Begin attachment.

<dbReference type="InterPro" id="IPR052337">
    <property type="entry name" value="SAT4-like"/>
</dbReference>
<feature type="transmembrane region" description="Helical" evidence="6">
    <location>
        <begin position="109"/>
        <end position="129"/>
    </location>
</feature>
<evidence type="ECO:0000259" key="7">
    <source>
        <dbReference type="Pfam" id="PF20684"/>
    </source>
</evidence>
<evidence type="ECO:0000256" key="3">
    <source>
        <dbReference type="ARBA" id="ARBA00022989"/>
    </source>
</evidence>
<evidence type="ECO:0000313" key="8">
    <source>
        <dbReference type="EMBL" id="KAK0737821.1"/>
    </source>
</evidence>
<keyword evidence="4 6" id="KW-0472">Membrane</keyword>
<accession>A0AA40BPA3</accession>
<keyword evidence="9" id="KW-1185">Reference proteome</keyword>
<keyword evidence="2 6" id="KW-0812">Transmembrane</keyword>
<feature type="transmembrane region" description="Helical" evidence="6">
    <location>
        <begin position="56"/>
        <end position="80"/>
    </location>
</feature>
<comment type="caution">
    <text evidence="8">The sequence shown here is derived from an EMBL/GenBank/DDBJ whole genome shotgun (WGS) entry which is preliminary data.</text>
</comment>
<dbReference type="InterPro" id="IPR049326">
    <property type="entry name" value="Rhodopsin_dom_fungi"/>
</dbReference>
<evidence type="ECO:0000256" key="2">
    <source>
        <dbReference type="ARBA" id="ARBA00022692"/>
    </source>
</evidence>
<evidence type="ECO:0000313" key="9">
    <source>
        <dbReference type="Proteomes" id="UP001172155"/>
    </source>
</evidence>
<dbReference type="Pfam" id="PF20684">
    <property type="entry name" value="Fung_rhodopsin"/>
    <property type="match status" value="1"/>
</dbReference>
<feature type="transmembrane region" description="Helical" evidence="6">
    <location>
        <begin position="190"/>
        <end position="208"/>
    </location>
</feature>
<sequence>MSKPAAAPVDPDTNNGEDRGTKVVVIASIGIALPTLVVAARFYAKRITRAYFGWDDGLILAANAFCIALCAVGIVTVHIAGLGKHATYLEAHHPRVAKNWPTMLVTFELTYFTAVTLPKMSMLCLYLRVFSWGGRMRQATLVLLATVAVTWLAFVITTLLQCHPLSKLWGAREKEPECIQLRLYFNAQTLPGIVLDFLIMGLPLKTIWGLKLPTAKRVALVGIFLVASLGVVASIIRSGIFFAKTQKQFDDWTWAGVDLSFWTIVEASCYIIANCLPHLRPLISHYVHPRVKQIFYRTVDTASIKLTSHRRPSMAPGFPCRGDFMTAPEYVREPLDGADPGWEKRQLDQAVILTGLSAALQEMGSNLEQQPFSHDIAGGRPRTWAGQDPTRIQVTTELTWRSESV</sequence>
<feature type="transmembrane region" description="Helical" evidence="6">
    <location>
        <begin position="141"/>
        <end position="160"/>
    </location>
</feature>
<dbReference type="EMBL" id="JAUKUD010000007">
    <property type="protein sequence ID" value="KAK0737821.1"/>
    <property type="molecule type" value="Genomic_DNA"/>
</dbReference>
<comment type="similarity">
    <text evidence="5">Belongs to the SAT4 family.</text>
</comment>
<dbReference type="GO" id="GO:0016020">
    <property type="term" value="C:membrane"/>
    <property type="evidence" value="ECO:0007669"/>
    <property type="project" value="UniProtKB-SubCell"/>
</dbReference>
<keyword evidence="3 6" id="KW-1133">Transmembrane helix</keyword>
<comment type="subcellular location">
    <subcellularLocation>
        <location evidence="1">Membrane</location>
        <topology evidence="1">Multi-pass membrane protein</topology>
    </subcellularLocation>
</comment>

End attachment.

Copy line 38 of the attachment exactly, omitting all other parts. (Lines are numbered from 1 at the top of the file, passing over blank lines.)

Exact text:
<dbReference type="InterPro" id="IPR049326">